To make larger amounts of the mixture, use a 1 fluid ounce dropper bottle, which is 30 ml. Put 1 ml of ivermectin solution in a 1 fluid ounce dropper bottle, then fill with glycerin, propylene glycol, or vegetable oil. This will be enough to treat 3,000 pounds of dogs (e.g., 300 10-lb dogs or 150 20-lb dogs) using the 1% solution.

1 cc of ivermectin 1% diluted 30:1 contains 333 mcg; 0.1 cc = 33 mcg.
The exact dosage is 0.0824 cc (approximately 0.1 cc) per 10 pounds of body weight.


Directions for making 9:1 dilution of 1% solution

A 9:1 dilution works best for larger dogs. Ivemectin is given orally (never use pour-on solutions for heartworm prevention).

Mix 9 parts glycerin, propylene glycol, or vegetable oil to 1 part ivermectin 1% solution. Shake well before using to mix the ivermectin evenly. Refrigerate any unused portion (do not store mixtures with vegetable oil).

Dosage using Ivermectin 1% solution at 9:1 dilution for heartworm prevention (you may want to double these doses for better protection):

To make a small amount of the mixture, you will need a 1 cc syringe that measures accurately to the tenth of a cc or a dropper bottle. Draw up 0.1 cc of Ivermectin solution in a 1 cc syringe, and mix well with 0.9 cc of glycerin, propylene glycol, or vegetable oil, giving you 1 cc at a dilution ratio of 9:1. This is enough to treat 333 pounds of dogs using the 1% solution.

To make larger amounts of the mixture, use a 1 fluid ounce dropper bottle, which is 30 ml. Put 3 ml of ivermectin solution in a 1 fluid ounce dropper bottle,  then fill with glycerin, propylene glycol, or vegetable oil. This will be enough to treat 9,000 pounds of dogs (e.g., 90 100-lb dogs) using the 1% solution.

1 cc of ivermectin 1% diluted 9:1 contains 1,000 mcg; 0.1 cc = 100 mcg ivermectin.
The exact dosage is 0.0272 ml (approximately 0.03 cc) per 10 pounds of body weight.


Directions for using ivermectin 1% solution undiluted

If you use ivermectin 1% solution undiluted, the dosage will be higher than is needed for heartworm prevention. This is safe for most dogs, as long as they do not have the MDR1 mutation that causes sensitivity to ivermectin, and as long as the ivermectin is not combined with spinosad, a flea control ingredient used in Comfortis and Trifexis (also called Vethical AcuGuard and ComboGuard). See Ivermectin Sensitivity above for more information.

Ivemectin is given orally (never use pour-on solutions for heartworm prevention).

Dosage using Ivermectin 1% solution undiluted for heartworm prevention: give 1 drop (one-half of 0.1 cc). This amount will provide more ivermectin than is needed for heartworm prevention, as follows:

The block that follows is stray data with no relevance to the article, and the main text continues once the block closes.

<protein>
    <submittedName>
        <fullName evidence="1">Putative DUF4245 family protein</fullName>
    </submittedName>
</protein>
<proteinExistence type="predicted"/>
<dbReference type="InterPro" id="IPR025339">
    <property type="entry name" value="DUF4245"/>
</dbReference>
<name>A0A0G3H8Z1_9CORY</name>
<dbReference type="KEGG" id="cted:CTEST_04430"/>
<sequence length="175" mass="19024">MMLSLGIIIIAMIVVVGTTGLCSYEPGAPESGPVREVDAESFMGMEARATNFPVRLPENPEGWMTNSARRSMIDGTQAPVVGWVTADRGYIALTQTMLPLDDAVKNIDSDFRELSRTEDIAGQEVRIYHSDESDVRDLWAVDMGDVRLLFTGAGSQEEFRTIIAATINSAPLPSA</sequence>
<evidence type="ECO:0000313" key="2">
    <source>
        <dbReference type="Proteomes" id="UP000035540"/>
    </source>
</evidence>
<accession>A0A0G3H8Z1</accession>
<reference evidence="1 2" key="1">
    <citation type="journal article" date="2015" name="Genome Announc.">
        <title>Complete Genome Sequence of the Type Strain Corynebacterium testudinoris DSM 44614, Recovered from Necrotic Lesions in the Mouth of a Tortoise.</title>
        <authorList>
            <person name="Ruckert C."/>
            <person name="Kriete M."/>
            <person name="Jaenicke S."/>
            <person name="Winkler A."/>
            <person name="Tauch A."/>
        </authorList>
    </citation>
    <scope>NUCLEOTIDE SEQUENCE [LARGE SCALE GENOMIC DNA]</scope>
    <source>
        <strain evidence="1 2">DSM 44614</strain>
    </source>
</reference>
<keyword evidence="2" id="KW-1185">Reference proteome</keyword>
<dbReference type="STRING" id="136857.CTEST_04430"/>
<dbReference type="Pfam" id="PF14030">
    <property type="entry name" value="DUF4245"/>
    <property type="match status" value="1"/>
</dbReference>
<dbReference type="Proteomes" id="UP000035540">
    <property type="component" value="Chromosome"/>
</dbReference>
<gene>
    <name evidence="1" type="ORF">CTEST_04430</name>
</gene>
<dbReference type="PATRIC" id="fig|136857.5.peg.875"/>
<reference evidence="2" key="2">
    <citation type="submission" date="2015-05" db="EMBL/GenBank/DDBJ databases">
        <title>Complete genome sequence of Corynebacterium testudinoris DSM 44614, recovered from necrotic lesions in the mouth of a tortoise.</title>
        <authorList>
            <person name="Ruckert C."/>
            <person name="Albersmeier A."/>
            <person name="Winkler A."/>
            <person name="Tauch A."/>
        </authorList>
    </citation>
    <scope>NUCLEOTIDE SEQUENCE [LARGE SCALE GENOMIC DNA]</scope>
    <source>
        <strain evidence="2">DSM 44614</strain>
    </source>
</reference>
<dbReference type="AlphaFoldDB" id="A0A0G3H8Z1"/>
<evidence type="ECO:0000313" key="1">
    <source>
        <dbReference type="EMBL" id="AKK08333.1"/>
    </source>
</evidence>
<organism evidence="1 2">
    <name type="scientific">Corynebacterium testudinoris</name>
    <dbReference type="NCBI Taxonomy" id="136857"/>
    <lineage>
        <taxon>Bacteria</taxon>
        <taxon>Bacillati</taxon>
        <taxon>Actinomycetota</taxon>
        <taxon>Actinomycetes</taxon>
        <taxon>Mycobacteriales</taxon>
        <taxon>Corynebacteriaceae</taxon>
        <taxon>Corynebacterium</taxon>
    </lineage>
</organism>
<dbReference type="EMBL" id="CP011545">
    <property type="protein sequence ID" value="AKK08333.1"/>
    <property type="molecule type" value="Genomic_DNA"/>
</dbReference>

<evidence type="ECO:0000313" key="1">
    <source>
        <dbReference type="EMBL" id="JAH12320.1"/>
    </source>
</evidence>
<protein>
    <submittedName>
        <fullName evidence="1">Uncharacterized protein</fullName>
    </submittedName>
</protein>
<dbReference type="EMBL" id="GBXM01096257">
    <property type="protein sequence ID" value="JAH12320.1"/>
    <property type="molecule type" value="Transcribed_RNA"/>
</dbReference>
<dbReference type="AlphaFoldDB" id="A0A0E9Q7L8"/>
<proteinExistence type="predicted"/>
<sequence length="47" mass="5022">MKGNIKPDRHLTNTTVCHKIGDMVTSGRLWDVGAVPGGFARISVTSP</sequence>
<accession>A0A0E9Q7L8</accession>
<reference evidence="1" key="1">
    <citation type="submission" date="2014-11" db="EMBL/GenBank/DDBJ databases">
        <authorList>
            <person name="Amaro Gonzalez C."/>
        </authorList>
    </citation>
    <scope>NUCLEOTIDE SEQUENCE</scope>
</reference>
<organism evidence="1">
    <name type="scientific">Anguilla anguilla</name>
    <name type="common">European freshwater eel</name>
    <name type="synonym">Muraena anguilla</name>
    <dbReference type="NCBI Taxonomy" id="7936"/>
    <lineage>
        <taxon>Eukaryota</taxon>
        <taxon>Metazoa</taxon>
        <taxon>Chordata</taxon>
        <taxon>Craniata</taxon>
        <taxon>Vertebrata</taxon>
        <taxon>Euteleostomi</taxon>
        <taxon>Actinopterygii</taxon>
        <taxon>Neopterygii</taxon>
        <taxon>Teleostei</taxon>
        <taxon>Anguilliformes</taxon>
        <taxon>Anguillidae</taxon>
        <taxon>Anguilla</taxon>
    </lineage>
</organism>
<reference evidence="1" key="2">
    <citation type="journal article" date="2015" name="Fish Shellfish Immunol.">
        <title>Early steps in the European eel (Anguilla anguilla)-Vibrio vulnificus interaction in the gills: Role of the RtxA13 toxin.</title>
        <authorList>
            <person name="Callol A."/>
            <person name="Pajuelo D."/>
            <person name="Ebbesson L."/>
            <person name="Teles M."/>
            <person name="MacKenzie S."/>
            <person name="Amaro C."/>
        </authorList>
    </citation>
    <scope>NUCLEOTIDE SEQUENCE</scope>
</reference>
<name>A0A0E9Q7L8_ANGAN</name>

1 cc of ivermectin 1% undiluted contains 10,000 mcg; 0.1 cc = 1,000 mcg, 1 drop = approx 500 mcg ivermectin.
The exact dosage is 0.00272 ml (approximately 0.003 cc) per 10 pounds of body weight.


Directions for using Ivermectin powder (this product appears to have been discontinued)

Ivemectin is given orally.

Dosage using Ivermectin powder for heartworm prevention (you may want to double these doses for better protection):

5 grams of ivermectin power contains 1,000 mcg ivermectin.
The exact dosage is 0.136 grams per 10 pounds of body weight. The company says that 1 teaspoon weighs 5 grams, but people who have weighed a level teaspoon of the powder have found that it weighs 2.8 grams. Based on this information:
1 level teaspoon (2.8 grams) of ivermectin powder contains 560 mcg ivermectin
1/4 tsp (0.7 grams) of ivermectin powder contains 140 mcg ivermectin
Give 1/4 tsp per 50 pounds of body weight.

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Demodectic and Sarcoptic Mange Treatment

Ivermectin can be used to treat demodectic mange (demodex) and sarcoptic mange (scabies). The dosage is much higher than that used for heartworm prevention, so it's important to have an accurate diagnosis prior to treatment, especially for demodex. See Ivermectin Sensitivity above for information on whether it is safe to give these high doses of ivermectin to your dog.


Demodectic Mange

Using Ivermectin 1% Injectable Solution to treat demodectic mange (demodex)

Ivermectin 1% injectable solution can be used undiluted to treat demodectic mange (demodex). The dosage is 50 to 100 times higher than the dosage used for heartworm prevention. In the case of demodex, this amount is given daily for weeks to months, so it’s very important to have an accurate diagnosis from your vet before beginning treatment. This treatment should not be used for dogs who have or may have the MDR1 mutation that causes sensitivity to ivermectin (see Ivermectin Sensitivity above for more information).